Second, you are correct we will set up a training tool to provide training to employees and tell them making assumptions about any customers can lead down a very dangerous road. I will also roll this training tool out to the entire Company.

Lastly, I want to thank you for your business and your email. Without our customers letting us know our areas of needed improvement we would not be able to provide the service our customers deserver.

Thank You,

Company Representative

Dear Company Representative,

Thank you for your rapid reply.  I also appreciate that you were as appalled by this incident as I was and that you are willing to implement training to prevent it from happening in the future.

If I might suggest some resources…

http://www.ada.gov/service_animals_2010.htm  The Dept. of Justice’s technical bulletin about businesses and service animals.

http://www.iaadp.org/  The International Association of Assistance Dog Partners website with information about assistance dogs, their training and their tasks.  In the magazine you can read about individual partners and how having a guide, hearing or service dog has changed their lives for the better.

http://www.assistancedogsinternational.org/  This is an group that accredits organizations that train and partner service dogs, guide dogs and hearing dogs.  There is a lot of information about service dogs and their training.  My dogs have come from an ADI accredited training facility.

I would truly like it if you would keep me apprised or your progress.

Thank you again.

Not So Unhappy Me

Dear Not So Unhappy Customer,

Thank you for your support. I will pass along your valued information and have it be part of our instruction.

Thank you again,

Company Representative

Where did this company representative go right?  He responded almost immediately to my email, understanding that this was a big screw up on the part of one of the company’s employees.  He understood that said screw up could lead to bad publicity, a complaint filed with the Department of Justice or even a lawsuit.  By responding quickly and by accepting what I told him at face value without calling me a liar or in some way blaming me for whatever might have happened he became a friend and an ally.  The best thing he did was apologize. I firmly believe three of the most powerful words in the English language are “I am sorry.”  He was sympathetic and promised to address the problem quickly both at the local store level and throughout the company.  He accepted my offered resources with grace and gratitude.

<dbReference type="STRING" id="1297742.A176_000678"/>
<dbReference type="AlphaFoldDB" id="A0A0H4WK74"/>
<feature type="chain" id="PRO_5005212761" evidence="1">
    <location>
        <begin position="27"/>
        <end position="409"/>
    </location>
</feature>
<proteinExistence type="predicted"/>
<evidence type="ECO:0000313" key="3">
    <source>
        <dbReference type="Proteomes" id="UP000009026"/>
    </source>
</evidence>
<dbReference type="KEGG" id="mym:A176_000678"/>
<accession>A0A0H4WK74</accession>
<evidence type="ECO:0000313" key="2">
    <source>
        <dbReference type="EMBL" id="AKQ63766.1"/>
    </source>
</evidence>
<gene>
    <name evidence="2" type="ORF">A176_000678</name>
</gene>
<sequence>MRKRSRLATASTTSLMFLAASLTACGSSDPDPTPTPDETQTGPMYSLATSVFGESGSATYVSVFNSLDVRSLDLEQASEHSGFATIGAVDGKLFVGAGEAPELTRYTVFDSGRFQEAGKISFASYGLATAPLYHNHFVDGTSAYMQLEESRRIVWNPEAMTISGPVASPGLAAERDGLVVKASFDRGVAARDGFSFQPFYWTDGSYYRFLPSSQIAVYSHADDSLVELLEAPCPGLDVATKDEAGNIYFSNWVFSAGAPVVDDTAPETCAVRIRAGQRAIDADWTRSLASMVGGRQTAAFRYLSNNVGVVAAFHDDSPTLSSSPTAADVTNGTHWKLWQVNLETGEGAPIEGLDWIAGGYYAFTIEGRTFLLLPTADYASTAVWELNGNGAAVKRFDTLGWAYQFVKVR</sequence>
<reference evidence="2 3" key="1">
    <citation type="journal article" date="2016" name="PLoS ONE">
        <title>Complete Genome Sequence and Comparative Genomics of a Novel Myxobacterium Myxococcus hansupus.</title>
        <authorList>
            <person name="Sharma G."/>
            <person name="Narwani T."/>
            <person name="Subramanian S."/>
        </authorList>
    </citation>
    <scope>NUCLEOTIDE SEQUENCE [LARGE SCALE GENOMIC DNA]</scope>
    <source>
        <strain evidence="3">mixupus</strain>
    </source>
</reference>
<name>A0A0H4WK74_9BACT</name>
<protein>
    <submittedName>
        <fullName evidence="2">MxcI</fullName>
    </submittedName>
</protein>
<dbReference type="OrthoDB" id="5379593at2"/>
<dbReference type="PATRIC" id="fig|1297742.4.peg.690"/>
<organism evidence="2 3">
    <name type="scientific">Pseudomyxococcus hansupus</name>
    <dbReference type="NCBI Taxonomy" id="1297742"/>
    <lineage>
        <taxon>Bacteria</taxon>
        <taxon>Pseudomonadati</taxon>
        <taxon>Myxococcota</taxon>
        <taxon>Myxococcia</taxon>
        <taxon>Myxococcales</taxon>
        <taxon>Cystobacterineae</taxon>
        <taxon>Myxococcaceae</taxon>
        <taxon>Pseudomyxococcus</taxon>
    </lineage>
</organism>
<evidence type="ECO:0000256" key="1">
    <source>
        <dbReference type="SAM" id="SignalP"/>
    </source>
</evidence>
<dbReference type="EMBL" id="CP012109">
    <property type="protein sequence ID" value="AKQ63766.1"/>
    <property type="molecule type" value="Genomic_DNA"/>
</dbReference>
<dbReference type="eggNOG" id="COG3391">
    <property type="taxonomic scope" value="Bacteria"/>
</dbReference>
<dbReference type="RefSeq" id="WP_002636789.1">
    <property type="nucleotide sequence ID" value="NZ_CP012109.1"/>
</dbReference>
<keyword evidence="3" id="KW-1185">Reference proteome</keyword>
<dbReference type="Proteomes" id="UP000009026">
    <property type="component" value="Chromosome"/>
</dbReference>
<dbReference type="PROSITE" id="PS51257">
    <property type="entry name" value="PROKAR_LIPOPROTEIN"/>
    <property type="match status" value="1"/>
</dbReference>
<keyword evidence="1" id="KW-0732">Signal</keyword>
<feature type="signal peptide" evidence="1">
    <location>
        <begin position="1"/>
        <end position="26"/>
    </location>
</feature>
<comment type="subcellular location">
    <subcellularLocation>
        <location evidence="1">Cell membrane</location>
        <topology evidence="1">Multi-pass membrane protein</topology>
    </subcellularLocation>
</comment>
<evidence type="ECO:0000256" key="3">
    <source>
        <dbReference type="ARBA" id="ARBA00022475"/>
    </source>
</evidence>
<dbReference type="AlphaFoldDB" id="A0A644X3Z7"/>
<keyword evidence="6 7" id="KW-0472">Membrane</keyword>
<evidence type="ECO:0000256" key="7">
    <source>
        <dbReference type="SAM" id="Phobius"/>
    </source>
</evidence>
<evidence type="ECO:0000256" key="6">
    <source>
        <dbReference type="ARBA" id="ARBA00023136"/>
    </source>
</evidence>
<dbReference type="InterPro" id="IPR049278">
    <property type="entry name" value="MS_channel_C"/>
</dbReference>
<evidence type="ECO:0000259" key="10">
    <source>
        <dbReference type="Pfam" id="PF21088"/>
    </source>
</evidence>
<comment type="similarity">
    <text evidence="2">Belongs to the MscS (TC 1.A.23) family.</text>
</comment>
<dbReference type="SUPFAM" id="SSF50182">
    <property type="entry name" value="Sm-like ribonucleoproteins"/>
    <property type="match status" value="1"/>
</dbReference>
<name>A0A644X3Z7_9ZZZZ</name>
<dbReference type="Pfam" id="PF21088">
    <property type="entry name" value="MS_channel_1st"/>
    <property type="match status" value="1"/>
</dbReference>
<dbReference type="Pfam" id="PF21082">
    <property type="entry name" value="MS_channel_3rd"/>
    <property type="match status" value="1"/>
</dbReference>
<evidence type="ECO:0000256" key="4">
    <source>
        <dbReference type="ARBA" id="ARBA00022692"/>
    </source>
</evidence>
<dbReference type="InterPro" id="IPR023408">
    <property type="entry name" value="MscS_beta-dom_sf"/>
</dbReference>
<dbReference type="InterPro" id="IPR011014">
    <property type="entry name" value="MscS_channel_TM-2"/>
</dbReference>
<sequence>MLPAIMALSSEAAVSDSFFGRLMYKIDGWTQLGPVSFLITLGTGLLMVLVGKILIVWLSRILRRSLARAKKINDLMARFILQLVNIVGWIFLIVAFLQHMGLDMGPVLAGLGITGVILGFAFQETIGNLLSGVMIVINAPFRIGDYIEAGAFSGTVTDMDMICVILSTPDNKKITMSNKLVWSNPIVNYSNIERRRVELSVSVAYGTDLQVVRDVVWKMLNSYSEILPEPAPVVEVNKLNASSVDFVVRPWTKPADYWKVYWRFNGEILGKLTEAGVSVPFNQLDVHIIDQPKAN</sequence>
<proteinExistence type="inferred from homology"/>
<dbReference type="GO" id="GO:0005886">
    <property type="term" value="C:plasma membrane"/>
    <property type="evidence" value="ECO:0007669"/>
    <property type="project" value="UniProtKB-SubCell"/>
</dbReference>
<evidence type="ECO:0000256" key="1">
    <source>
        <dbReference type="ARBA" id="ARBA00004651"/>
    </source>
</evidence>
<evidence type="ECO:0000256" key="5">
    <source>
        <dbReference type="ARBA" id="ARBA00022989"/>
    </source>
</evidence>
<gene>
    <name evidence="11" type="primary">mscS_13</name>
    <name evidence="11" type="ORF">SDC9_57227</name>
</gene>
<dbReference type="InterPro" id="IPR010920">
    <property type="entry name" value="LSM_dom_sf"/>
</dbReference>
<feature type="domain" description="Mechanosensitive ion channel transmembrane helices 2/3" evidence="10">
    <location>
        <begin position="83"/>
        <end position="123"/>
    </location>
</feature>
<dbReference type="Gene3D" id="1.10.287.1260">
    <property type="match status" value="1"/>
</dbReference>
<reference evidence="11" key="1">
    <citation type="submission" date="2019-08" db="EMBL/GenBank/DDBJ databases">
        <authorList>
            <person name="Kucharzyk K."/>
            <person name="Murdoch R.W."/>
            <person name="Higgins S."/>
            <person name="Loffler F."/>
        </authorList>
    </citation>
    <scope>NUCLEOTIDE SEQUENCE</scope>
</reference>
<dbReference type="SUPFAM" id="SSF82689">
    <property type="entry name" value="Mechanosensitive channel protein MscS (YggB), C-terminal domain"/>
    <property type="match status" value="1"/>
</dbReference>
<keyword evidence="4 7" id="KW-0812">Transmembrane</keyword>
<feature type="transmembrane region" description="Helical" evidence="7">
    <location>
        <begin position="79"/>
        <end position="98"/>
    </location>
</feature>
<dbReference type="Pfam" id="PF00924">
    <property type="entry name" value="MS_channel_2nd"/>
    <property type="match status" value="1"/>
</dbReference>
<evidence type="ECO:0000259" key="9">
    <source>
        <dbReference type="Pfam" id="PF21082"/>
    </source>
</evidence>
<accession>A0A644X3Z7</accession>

In other words, the company representative headed off a potential disaster.

What would I have liked him to do?  At one point I asked him to keep me updated, to let me know of his progress.  At no time did he ever promise this.  So, how do I know he will do what he says?  I don’t.  I have to take his word for it.  But, we now have a minor relationship.  I am likely to trust him.  And, since I now have his name and email address, I have the ability to contact him in a few months to see how things are going.

All in all this was a very good way for him to handle the situation.

Don’t be afraid to apologize.  Don’t be afraid to hold a conversation with the unhappy customer or client.  Lay out a plan of action and keep to it.  Fix the problem and you make the situation better.  It is all very simple.

If you fail to do this, things become very ugly and very expensive.

This entry was posted in ADA, Americans with Disabilities Act, assistance dog, disability, good business, good customer service, hard of hearing, inclusive practices, service animals. Bookmark the permalink.